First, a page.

Three years ago, I was travelling for two months around Sri Lanka with my partner Sam.
We had treated ourselves to a three-night stay in a nice hotel on the beach in Kalutara, on the West coast of the island.
This trip made me realise how difficult travelling can be. Being in close proximity with the same person – or people – can really test your relationship.
Sam and I weren’t even living together at the time, and had been dating for less than a year. So we learned a lot about each other, and our relationship, on that journey.
We’d had a silly argument over something I can’t even remember now. And I was creating some space and silence for myself by taking a walk on the beach alone.
As I set off, there were plenty of other hotel guests and tourists all around me. Sunbathing, dipping into the sea, and helping their kids make castles in the sand.
I followed the length of the ocean. And as I walked further on, and our hotel disappeared out of sight, the numbers of people began to thin out.
The beach became quieter, and I would only see the odd person or couple every few hundred metres.
I had expected it to be busier than it was. It was around 4PM, and the sun was toasty but not too hot that it’s unbearable. And a beautiful sunset was only a few hours away.
As I began to see fewer people, my natural instincts turned to fear. Everything I’ve ever been taught and learned as a woman was echoing through my mind.
I shouldn’t be walking alone. Especially in a place I don’t know. What if something happens to me? What if I scream and no one hears me?
But I wanted to carry on walking. I didn’t want to go back to the hotel yet. And I wanted to be able to enjoy a peaceful walk on the beach on my own, without being in a constant state of fear of being raped or murdered.
It wasn’t long after that a local man appeared from nowhere, and started walking by my side.
It’s hard to say what age he was, because Sri Lankan people tend to look younger than they are. But if I had to guess, I’d say he was somewhere in his twenties.
He asked me my name, and where I was from.
Even though I wanted to be alone, I also didn’t want to be rude. He might have just been lonely, or wanting to practice his English.
So like a lot of women do, I made excuses for his behaviour. And I ignored my own wants and needs to accommodate his.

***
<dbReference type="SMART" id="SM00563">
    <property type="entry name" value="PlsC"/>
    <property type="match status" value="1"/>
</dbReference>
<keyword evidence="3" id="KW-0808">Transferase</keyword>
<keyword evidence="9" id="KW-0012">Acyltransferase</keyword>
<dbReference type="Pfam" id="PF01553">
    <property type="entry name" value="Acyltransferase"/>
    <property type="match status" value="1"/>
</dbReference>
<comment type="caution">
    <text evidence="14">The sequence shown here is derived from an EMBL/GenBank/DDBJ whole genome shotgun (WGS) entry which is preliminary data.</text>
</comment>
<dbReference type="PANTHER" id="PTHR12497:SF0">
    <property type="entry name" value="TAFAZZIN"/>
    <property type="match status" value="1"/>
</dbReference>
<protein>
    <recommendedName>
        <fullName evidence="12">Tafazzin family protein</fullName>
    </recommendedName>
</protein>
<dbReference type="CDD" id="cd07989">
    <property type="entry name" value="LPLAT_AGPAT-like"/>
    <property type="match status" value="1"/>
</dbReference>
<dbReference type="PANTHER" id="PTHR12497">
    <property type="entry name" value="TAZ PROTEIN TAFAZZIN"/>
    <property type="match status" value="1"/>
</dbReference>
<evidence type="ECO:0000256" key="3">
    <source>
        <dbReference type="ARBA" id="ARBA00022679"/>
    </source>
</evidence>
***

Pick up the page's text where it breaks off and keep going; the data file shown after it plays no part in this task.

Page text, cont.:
I can’t remember much of the early conversation we had. I gave him short and quick replies, that didn’t create more questions. But he kept them coming. And he was still walking next to me as I continued to walk further down the beach.
At this point, I couldn’t see anyone else around. And I didn’t want this conversation to continue. His presence so close next to me was not only making me uncomfortable, but also infuriated.
So I asked him to leave. I told him I wanted to walk alone.
But he ignored my polite request, and continued to follow me.
I stopped and asked him again to go away, and he said no.
I carried on walking, and once again, he stayed by my side, but in silence this time.
Now, I was furious. My entire body was filling with rage.
Why did he think he was entitled to the company of a woman?
Why did he think it was acceptable to openly stalk a tourist on the beach?
Would he be doing this to a man?
Of course not.
But I am not a man. I’m a woman.
And in his mind, that changes things. That makes him entitled. To my company, my conversation, and my body.
Guys like him probably look out for women on their own like me to target.
I couldn’t contain my rage, and it began spilling out of me. I shouted at him.
Leave me alone.
Stop following me.
What the hell do you think you’re doing?
And still, he would not leave.
He began to mimic what I was saying. Repeating it back to me like a parrot who didn’t understand.
There was still no one else in sight, and I was walking further and further away from safety. So I did the only thing I could do.
I turned around.
I didn’t want to. But I was left with no alternative. I could either let this guy continue to stalk and harass me, or I could retreat back to safety. So that’s what I did.
I forced my legs to move faster now. The sooner I could see other people, the better.
And as I got about halfway there, and people started to come into sight again, he stopped and disappeared off inland. Just like a coward would.
But there was nothing to celebrate.
I’d regained my freedom on that beach for a few minutes, but I knew that as a woman, I didn’t have freedom. Not really. Not in the world we live in today.
Women have experiences like mine every day. Far worse ones. And they’re forced to accept it as part of life. The police say they can’t do anything about it.
Instead, we’re taught as women how to prevent landing ourselves in these situations. The responsibility is placed firmly on us.
Don’t walk alone. It’s not safe.
Don’t dress like that. You’ll draw attention to yourself.
Don’t drink too much. Who knows what will happen.
That’s what they tell us.
And if we ignore them, and anything happens, the blame is placed on us.
I haven’t walked alone on a beach since that experience three years ago.
But I know that won’t keep me safe forever.
Every day, there are countless moments where I am at risk. Simply because I am a woman, living in a world where we are not respected, or protected.
A man followed me, and I wouldn’t stop when I asked him to.
But I shouldn’t have had to ask him to stop. He should have known his behaviour wasn’t right. He should have known not to do it in the first place.
The disturbing thing is, he didn’t know. He thought what he was doing was okay. Somewhere along the way he had been taught, or learned, that it was okay to stalk women.
But it is not okay.